DCC Buys Part of Former School Site

Press Release – Dunedin City Council

The Dunedin City Council has bought part of the former Corstorphine School to protect public walkways and provide a local reserve.


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DCC Buys Part of Former School Site

Dunedin (Monday, 16 June 2014) – The Dunedin City Council has bought part of the former Corstorphine School to protect public walkways and provide a local reserve.

DCC Chief Executive Officer Dr Sue Bidrose announced the purchase today. Dr Bidrose says following questions and concerns being raised about public access across the former Corstorphine School site, discussions were held between the DCC and the property owner/developer, LA Milton Limited.

Following the discussions, an agreement was reached for the DCC to buy part of the former school site, for $495,000. This is the land which borders Lockerbie Street and links to the three nearby cul-de-sacs.

The remaining land, which borders Middleton Road and Lockerbie Street and contains the school buildings, remains with the current property owner.

“Because of this purchase, all existing walkways will be able to be retained, although in some cases they will follow slightly different routes,” Dr Bidrose says.

The DCC intends keeping some of the land as a much-needed reserve for the area. The remainder will be sold to help pay the purchase cost. The rest of the $495,000 cost will be met through the disposal of other surplus DCC properties.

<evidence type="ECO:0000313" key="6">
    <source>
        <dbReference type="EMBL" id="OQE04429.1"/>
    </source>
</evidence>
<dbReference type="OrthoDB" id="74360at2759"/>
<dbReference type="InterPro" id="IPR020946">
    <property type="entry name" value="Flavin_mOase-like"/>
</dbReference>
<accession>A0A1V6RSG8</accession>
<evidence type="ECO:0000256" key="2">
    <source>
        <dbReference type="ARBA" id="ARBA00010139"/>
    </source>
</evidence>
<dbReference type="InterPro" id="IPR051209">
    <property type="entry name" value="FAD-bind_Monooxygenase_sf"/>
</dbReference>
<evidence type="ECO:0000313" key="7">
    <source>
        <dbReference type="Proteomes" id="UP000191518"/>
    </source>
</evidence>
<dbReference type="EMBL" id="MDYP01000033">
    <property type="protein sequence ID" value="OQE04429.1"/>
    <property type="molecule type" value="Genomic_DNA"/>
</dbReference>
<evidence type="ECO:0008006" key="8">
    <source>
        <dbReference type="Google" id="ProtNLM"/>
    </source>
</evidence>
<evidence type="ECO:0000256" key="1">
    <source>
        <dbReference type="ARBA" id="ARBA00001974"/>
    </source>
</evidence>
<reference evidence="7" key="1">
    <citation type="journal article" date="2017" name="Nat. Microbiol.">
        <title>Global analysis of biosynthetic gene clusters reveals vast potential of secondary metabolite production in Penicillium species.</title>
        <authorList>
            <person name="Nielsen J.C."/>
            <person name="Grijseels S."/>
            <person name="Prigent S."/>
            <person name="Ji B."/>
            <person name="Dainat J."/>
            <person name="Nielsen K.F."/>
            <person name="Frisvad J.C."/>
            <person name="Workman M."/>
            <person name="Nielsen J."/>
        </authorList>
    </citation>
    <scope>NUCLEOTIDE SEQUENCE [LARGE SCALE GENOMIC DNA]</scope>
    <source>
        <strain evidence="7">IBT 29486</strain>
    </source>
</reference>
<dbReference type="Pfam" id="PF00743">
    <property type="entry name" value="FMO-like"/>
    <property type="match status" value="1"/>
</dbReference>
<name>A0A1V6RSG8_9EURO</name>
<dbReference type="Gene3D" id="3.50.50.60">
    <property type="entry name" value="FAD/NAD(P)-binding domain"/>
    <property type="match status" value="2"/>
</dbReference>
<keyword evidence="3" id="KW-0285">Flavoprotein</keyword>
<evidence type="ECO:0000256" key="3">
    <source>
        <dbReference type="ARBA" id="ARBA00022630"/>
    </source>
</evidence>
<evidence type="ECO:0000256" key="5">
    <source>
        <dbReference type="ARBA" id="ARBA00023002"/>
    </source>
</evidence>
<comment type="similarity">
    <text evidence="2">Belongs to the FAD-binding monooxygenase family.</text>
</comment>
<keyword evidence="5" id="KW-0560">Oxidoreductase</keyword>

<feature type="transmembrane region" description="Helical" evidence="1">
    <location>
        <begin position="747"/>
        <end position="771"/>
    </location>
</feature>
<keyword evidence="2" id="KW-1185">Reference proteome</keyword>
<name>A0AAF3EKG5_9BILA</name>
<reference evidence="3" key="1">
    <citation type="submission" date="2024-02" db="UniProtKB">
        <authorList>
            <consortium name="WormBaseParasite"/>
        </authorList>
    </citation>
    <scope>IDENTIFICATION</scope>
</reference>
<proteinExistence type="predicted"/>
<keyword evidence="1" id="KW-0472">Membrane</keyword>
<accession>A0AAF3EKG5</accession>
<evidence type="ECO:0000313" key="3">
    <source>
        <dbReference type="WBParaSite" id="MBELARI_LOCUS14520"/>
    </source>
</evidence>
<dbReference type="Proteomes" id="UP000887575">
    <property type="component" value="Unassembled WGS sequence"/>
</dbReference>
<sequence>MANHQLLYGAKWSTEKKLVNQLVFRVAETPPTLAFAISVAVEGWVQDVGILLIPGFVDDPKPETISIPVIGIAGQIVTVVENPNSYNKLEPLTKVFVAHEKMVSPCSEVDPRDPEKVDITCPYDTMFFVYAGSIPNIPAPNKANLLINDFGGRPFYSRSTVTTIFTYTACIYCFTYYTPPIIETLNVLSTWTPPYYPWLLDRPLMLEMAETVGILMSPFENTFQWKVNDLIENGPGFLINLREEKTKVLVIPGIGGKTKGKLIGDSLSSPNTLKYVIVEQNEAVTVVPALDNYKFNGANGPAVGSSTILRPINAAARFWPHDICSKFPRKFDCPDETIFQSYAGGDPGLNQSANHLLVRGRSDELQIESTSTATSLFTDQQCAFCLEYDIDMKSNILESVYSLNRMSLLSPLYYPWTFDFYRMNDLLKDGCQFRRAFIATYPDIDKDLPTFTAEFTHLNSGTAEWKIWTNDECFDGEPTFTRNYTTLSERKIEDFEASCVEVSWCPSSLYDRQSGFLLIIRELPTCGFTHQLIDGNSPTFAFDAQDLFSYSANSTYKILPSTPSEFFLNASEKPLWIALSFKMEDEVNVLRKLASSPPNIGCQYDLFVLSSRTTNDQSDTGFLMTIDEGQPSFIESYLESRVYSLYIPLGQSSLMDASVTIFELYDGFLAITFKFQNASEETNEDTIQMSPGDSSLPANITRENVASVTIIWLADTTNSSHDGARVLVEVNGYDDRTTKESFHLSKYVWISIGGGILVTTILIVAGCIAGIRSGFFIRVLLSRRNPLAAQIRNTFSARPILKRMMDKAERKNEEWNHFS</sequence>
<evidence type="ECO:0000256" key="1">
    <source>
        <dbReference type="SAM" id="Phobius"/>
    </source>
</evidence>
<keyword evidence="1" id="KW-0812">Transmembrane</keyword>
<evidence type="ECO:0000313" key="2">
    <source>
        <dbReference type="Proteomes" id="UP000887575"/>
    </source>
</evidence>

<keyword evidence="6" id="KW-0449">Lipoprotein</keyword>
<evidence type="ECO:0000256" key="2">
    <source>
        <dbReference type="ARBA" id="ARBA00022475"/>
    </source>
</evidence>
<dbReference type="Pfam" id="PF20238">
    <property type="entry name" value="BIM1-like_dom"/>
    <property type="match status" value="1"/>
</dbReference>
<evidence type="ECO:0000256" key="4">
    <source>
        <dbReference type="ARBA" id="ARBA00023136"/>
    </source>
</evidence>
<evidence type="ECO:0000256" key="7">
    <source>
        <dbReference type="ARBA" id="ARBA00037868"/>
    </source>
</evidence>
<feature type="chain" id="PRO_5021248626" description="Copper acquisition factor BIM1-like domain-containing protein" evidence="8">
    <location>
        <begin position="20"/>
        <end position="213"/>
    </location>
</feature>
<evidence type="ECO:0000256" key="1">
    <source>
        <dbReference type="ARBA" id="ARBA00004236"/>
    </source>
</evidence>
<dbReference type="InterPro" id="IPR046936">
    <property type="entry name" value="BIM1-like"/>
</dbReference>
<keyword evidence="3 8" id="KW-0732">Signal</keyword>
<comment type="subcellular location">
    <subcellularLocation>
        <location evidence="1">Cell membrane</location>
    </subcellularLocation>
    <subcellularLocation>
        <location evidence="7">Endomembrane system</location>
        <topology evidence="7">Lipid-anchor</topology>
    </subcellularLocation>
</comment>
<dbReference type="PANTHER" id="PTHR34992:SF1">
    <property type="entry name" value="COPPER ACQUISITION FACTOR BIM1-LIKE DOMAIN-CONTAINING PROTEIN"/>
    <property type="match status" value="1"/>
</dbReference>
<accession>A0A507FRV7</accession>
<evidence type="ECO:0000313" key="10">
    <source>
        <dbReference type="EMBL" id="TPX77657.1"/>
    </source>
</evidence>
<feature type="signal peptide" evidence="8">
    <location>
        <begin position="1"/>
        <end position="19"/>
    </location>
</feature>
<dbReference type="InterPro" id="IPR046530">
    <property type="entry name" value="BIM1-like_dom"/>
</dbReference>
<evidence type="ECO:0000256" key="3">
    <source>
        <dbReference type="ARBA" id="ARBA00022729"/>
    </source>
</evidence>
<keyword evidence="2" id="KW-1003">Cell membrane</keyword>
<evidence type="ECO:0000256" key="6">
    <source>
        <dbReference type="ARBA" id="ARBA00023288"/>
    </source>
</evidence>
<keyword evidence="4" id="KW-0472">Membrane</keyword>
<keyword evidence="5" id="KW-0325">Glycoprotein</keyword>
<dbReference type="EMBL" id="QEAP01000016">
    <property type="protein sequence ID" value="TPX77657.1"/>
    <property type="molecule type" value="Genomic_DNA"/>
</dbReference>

Before a decision can be made as to whether the fence which blocks a popular walkway will be removed, or whether the walkway will be rerouted, the DCC needs to work out where the lots to be sold will be located.

“We need to be sure the final walkway routes are safe,” she says.

The DCC will consider putting in a gravel path to bypass the fence as an interim measure.

“This is a great outcome which will save some residents in nearby cul-de-sacs having to walk two to three kilometres to get to the Corstorphine Community Hub or the Middleton Road bus stop, 200m away. That sort of arrangement is the ‘curse of the cul-de-sacs,” she says.

Dr Bidrose says the Council has been briefed on the situation and is comfortable with the purchase.

“Linking cul-de-sacs to amenities and providing recreational reserves are both important services delivered by Councils and rightly so.”

ENDS

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